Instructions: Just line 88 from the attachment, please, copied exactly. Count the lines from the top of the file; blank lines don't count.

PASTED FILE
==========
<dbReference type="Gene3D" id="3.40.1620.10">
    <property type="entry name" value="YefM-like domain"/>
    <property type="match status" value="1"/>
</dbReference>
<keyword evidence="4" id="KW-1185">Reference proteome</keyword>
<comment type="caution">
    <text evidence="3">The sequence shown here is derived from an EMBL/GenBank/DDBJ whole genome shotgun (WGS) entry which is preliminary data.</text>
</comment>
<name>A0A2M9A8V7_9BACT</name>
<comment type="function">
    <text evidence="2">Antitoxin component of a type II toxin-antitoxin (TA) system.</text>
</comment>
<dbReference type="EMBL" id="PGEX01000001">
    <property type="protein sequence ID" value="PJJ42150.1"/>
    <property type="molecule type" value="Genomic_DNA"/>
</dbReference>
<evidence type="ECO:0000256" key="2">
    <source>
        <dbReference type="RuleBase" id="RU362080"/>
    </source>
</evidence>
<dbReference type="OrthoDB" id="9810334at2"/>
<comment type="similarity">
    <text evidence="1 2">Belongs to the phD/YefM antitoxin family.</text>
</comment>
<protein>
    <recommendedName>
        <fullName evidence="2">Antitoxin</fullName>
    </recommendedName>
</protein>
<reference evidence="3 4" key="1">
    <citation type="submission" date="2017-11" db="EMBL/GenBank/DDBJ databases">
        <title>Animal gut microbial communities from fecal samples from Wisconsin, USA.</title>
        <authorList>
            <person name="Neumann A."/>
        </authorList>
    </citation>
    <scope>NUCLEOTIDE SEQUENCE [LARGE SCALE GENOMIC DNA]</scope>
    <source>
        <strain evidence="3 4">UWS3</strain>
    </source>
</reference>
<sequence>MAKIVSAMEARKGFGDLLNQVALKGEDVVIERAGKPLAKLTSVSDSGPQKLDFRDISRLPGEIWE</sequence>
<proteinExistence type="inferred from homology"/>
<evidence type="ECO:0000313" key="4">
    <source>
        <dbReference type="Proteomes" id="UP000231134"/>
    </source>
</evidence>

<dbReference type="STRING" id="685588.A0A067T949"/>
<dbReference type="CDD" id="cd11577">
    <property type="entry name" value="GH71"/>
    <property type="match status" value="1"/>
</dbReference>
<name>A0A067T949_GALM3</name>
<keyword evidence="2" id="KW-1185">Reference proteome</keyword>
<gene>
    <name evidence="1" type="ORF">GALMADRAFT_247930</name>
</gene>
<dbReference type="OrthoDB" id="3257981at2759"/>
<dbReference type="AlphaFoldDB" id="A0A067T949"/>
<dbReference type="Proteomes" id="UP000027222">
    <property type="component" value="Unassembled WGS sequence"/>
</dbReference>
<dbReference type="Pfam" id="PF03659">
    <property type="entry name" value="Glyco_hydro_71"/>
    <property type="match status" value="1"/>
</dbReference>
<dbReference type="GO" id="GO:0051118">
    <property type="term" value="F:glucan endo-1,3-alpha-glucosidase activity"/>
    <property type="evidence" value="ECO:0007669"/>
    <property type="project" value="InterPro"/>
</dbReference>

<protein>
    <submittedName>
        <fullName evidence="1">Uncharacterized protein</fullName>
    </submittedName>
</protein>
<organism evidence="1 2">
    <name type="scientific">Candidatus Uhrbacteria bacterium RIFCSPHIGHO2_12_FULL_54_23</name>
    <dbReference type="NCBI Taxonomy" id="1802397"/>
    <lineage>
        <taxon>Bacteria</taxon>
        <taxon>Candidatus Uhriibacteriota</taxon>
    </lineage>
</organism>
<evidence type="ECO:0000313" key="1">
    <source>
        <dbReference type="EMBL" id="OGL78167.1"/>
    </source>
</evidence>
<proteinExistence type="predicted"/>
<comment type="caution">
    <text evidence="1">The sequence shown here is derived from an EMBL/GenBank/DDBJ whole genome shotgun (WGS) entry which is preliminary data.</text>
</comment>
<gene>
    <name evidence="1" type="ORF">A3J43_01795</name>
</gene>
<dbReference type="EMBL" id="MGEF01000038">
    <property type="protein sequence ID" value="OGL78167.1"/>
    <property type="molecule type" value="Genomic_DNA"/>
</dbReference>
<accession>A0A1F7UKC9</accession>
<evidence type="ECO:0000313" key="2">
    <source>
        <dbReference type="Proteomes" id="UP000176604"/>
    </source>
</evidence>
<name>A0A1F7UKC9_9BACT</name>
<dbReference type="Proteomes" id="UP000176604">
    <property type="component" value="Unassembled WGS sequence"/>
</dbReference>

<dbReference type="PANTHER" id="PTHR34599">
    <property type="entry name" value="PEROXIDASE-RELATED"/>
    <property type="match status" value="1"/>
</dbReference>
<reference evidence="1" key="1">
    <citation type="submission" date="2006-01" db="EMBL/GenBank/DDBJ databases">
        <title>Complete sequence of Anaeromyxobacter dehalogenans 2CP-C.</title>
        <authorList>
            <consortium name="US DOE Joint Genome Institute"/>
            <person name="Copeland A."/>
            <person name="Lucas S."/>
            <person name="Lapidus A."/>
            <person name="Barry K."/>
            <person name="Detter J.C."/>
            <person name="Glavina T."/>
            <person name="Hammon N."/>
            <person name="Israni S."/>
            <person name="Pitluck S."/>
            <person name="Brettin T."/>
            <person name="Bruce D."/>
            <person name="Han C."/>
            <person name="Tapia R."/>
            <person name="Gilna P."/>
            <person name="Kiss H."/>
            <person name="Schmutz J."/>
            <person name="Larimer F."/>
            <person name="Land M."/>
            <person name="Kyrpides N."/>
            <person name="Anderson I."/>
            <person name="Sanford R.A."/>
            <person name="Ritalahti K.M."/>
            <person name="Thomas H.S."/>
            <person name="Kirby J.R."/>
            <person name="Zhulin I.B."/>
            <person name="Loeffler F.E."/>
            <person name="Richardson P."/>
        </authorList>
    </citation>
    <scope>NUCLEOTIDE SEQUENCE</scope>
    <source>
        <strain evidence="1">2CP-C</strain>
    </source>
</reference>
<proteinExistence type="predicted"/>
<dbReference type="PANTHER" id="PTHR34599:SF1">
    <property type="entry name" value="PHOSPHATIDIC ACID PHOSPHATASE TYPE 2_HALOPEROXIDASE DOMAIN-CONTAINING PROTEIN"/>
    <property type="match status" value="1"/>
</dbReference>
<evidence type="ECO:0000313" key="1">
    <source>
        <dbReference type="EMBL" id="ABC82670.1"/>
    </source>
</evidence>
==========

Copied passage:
    <source>